074 2872 0599
@ChrisMoos_

 

You can defend your precious regime, I will defend revolution

It was recently brought to my attention that Kaveh Mousavi has written on my “misrepresentations” about Iranian politics. I don’t know who he is and haven’t followed his writings but this one post is sufficient for me to place him on the political spectrum of Iranian politics. All else is smoke and mirrors.

The crux of the matter is that Kaveh supports the “reformist” wing of the Islamic regime of Iran vis-a-vis the “Conservative” faction and therefore sees my opposition to his beloved faction and regime as “misrepresentation” and “lying”. He says there are differences between Rouhani and Ahmadinejad as if that is enough to protect the regime’s leadership from scrutiny.

Clearly, there are differences – that’s not the point. If there weren’t, there wouldn’t be infighting between the two factions now would there? But the differences are a matter of degree. Despite the differences, both factions fundamentally want the regime’s survival . Their strategies differ but the differences in strategy are on how to manage the survival of a theocractic regime that is faced with immense opposition from various sectors of Iranian society. It’s not about reforms (which in the real world means improvements in people’s lives via changes in law or public policy not mere rhetoric).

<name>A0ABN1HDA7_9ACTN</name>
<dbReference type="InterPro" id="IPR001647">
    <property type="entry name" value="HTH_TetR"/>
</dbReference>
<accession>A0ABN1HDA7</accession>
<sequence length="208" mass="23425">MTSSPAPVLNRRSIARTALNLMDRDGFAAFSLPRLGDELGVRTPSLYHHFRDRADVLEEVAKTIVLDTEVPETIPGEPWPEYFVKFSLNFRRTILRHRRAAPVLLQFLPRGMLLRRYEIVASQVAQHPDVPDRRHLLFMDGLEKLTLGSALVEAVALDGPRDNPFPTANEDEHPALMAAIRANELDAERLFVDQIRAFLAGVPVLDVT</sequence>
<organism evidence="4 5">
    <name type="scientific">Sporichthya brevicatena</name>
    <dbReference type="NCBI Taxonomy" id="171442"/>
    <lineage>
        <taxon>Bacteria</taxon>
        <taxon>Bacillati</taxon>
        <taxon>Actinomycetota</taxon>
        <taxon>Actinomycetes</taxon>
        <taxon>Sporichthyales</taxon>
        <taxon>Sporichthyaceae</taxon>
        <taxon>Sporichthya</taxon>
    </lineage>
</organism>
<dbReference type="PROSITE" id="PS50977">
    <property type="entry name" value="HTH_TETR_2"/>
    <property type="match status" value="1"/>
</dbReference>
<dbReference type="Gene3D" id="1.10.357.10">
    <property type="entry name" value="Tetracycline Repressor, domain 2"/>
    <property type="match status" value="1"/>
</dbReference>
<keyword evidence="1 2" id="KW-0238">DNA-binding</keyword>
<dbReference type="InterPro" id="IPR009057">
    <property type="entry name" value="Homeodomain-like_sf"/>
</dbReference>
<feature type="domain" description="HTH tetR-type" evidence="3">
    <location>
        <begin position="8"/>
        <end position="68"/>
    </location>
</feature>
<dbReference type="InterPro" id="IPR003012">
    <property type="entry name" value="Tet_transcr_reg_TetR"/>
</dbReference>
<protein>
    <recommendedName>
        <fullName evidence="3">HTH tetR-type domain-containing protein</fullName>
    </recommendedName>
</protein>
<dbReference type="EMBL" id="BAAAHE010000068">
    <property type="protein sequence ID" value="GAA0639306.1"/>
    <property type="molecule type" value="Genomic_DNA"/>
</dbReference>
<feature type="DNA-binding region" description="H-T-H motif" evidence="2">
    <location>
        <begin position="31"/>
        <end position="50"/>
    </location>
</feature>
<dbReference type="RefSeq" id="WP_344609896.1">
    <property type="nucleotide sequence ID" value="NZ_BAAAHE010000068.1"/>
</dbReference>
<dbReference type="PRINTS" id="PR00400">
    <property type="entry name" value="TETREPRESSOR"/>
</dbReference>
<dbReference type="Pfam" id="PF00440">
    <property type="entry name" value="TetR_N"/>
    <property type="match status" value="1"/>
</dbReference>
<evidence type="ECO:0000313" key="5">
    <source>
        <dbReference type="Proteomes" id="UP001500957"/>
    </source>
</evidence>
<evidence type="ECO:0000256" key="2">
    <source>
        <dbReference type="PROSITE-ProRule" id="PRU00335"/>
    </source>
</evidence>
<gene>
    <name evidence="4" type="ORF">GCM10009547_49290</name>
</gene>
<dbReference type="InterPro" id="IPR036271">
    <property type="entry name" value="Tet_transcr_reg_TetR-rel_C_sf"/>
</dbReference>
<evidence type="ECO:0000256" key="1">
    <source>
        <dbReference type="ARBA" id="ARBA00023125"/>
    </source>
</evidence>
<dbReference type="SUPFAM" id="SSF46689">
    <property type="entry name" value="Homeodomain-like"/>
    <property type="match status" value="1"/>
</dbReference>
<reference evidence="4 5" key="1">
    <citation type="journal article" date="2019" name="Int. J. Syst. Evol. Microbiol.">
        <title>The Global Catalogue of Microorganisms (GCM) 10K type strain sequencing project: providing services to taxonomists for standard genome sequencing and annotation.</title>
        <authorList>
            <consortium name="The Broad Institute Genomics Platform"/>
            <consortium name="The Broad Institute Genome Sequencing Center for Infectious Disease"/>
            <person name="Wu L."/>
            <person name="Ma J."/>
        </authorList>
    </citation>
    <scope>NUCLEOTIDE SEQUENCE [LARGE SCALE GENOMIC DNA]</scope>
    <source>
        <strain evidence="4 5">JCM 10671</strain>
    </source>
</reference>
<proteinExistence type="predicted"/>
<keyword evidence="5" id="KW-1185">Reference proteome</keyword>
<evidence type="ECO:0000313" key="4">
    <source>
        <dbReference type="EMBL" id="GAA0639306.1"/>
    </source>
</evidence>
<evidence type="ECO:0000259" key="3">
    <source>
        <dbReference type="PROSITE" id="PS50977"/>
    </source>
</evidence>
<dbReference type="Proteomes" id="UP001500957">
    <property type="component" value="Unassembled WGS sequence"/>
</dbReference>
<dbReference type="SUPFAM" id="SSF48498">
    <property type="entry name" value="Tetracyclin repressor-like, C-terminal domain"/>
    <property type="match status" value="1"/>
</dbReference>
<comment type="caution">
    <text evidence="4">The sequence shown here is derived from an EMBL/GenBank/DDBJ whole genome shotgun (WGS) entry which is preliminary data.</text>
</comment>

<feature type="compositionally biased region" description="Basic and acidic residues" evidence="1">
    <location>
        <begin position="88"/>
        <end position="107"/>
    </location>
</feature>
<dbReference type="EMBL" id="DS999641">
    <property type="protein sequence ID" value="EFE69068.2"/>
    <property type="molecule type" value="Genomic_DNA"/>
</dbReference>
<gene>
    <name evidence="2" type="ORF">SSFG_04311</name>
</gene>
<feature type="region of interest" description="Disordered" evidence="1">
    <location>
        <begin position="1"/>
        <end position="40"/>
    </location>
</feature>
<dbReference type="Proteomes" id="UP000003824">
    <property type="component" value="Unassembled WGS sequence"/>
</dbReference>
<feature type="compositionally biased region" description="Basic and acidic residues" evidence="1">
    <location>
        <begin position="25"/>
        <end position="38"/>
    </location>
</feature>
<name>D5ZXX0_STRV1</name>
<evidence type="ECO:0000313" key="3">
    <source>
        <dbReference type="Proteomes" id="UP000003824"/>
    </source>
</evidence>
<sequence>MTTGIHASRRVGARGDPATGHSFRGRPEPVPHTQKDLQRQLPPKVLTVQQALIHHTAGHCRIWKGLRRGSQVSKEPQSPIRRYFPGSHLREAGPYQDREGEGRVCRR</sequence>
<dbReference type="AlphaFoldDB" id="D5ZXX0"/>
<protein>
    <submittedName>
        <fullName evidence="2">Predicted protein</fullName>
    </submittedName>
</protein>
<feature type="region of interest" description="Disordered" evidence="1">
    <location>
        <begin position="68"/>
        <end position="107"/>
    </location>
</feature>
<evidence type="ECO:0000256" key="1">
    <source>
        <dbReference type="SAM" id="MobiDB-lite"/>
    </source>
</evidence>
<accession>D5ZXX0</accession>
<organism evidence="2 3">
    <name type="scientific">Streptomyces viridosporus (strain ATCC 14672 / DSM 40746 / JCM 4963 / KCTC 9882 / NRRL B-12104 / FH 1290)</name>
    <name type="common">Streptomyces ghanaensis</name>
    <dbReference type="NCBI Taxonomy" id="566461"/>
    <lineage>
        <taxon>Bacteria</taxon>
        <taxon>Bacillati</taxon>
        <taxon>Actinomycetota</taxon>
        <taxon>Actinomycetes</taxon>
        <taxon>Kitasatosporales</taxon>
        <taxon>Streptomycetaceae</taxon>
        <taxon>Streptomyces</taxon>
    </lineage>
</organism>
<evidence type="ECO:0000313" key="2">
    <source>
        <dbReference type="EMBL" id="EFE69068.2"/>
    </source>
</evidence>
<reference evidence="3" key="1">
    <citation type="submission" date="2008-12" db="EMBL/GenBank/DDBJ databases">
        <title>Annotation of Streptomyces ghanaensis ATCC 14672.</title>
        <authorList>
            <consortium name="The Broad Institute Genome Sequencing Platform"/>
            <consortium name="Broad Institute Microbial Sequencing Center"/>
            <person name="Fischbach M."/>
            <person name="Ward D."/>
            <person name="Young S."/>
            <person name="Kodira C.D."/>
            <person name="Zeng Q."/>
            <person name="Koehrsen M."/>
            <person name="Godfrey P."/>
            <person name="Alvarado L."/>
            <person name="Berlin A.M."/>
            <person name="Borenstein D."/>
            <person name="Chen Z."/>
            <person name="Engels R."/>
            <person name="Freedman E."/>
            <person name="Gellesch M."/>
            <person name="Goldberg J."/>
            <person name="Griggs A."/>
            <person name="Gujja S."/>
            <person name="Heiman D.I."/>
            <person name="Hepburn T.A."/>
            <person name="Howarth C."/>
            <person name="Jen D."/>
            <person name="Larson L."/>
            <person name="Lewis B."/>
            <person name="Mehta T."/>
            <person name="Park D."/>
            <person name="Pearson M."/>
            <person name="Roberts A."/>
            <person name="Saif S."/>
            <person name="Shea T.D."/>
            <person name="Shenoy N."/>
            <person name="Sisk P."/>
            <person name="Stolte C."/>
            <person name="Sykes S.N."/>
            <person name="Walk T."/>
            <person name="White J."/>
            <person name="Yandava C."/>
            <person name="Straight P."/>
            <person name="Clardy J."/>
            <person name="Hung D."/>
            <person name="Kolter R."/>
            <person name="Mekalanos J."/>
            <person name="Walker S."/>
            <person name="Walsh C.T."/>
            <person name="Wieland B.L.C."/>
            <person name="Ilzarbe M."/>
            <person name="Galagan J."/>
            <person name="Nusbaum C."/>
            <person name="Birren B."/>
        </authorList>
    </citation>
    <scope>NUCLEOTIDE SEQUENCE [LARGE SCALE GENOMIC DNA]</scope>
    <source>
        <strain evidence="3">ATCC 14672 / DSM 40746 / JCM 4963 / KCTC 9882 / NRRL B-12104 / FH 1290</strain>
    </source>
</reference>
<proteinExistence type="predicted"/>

This should not be so difficult to understand even for Kaveh. There are differences between ISIS, Al Qaeda, the Muslim Brotherhood and the Islamic regime of Iran… but fundamentally they want an Islamic state; their rule means the very same thing for people living under their boot. If there are any differences between the lives of people in Kobane, Raqqa, Tehran or Riyadh, it is not because of any “moderate” Islamists but because of people’s protests and their ongoing refusal to submit. You don’t have to have ever lived in Iran to know the role of “moderate” Islamists in normalising and strengthening Islamism; it’s evident even in the West.

Kaveh defends the “reformists” by crediting them for any breathing space in Iran. Rather, the “reformists” are the result of people’s protests. It is the dissent that has created the infighting and that has forced breathing spaces not the other way around.